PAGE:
Canada under the influence of oil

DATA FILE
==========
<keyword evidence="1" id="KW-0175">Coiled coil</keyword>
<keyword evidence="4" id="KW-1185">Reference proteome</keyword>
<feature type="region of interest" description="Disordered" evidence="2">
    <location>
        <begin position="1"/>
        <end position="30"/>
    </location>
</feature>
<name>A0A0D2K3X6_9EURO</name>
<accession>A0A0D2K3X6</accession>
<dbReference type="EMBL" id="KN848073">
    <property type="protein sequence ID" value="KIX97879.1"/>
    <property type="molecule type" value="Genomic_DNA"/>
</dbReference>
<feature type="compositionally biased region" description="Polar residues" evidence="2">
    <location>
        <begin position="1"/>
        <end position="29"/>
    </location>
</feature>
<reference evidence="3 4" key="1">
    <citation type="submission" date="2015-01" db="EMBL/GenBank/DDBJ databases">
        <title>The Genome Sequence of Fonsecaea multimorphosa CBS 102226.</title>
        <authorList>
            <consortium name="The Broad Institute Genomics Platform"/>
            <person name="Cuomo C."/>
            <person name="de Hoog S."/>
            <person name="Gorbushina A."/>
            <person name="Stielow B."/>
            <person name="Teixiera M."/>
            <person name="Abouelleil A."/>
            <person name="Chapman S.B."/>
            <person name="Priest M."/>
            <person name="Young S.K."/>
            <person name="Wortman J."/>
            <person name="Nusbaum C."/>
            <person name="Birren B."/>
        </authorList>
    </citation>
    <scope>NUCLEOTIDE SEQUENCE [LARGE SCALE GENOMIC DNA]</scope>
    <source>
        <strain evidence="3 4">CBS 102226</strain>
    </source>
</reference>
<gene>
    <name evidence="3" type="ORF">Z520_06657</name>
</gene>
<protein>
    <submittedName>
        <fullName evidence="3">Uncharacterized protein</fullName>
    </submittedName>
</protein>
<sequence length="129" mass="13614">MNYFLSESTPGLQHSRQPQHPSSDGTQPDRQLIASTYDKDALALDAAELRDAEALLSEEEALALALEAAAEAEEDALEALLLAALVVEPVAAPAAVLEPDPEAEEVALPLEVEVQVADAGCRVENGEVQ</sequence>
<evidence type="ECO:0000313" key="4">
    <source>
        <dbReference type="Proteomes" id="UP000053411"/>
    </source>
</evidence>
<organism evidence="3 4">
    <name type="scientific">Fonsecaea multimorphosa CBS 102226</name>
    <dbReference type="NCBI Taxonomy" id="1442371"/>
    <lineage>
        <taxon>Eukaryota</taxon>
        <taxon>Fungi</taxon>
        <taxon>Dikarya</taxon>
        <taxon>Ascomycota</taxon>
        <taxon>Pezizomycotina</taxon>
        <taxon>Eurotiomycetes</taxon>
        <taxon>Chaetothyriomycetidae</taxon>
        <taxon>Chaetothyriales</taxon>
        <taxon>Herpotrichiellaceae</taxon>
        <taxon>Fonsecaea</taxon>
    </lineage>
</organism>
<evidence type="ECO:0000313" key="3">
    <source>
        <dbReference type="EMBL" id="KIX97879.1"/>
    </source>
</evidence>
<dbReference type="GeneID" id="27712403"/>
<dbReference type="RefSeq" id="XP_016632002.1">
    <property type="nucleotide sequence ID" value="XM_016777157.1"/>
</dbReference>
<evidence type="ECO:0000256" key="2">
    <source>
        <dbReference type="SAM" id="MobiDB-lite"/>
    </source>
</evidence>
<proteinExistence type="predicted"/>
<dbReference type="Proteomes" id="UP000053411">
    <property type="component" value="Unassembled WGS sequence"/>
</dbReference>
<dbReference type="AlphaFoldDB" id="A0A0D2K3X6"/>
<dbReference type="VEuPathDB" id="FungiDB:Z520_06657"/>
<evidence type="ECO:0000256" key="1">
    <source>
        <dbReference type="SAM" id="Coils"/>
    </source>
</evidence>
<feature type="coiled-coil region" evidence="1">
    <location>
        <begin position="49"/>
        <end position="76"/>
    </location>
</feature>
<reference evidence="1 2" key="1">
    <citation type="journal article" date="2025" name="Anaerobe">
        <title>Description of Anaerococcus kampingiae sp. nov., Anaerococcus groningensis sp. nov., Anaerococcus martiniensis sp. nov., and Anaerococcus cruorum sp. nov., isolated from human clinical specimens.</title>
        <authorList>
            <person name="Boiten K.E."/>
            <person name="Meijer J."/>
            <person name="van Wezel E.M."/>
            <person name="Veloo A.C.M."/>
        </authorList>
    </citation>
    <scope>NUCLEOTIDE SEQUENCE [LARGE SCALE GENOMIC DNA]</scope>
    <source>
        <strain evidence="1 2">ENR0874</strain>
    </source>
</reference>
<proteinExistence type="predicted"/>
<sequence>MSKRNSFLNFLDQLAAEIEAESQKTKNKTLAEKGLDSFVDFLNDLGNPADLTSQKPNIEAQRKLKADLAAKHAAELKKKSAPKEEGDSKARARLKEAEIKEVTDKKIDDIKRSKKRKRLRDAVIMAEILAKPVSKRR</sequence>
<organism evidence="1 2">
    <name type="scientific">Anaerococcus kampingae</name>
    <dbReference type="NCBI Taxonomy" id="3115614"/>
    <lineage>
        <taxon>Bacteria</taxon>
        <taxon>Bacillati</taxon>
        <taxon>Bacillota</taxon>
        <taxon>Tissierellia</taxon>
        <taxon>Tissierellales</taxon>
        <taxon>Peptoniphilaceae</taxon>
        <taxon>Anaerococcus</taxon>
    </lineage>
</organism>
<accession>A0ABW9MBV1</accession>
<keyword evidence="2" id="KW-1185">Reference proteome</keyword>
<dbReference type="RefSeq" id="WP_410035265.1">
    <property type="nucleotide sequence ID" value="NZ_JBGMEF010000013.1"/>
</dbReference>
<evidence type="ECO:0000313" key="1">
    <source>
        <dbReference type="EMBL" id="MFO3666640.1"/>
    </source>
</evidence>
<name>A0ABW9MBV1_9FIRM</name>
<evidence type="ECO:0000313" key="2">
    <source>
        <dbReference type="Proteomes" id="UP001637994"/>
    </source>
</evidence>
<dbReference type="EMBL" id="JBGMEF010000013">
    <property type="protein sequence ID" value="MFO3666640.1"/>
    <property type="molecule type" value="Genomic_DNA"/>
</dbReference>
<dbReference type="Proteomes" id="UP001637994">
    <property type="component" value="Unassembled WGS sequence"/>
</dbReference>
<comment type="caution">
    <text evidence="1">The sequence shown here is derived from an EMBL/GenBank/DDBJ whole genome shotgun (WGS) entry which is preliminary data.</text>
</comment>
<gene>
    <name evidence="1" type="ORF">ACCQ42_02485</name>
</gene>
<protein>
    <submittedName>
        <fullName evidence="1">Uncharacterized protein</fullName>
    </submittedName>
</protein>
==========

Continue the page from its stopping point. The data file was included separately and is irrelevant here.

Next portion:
Grave consequences for ecology, democracy, and environmental protection   This post contributed by Sean Hoban, a post-doc in conservation biology at the University of Ferrara, Italy The past year has seen some forward-thinking environmental policies in the US: pro-science budgets, automobile fuel efficiency standards, coal power plant and fracking regulations, a recent (though rough) climate commitment, and rejection (for now) of the Keystone XL oil pipeline. We might expect our neighbor Canada, often pictured as a realm of clean water and majestic forests, to at least keep pace. Instead we see the opposite, a worrisome erosion of environmental regulations, depreciation of science, and disregard for democratic process from a conservative and proudly pro-oil government. The following regressive changes matter to ecologists, and just about everyone, worldwide. Budget cuts The recently passed 2013 Canadian federal budget enacts steep cuts to environmental agencies including Parks Canada and Environment Canada, which will reach beyond layoffs to changes in agency priorities and abilities, especially to pollution monitoring and mitigation. Scientist Peter Ross writes an eloquent response here. Another victim is the National Round Table on the Environment and the Economy, an independent, interdisciplinary panel that studied and offered recommendations on air, water, biodiversity, economic, and energy policy. Disturbingly, the government openly admits the reason for disbanding the panel is only partially budgetary- its recommendations on carbon taxes were not in line with government and public opinion: “It should agree with Canadians. It should agree with the government,” said Foreign Affairs Minister John Baird. Most problematic is that the budget bill extended far beyond apportionment of funds to radically change dozens of environmental regulations. Even Conservatives say that it was undemocratic to amalgamate so much in a budget bill, that each change deserved separate debate and voting. Fisheries Protection For example, the bill re-words the Fisheries Act, one of Canada’s strongest environmental protection measures, which banned activities resulting in “harm” to any fish habitat. New wording focuses only on “serious harm” (permanent alteration or destruction) to “commercial, recreational or aboriginal fisheries, or the fish they depend on.” A letter written by the Canadian Society for Ecology and Evolution states that this will remove protection of most endangered fish and other organisms in the food web, and devalues the inherent importance of habitats and biodiversity, though conservatives defend the measure as re-focusing agency efforts. The change was enacted in spite of opposition from hundreds of scientists, including fisheries organizations. Environmental Assessment In addition to a 40 percent cut in funds for the Canadian Environmental Assessment Agency, the government has enacted several changes to environmental review of energy development projects: a cap of one to two...

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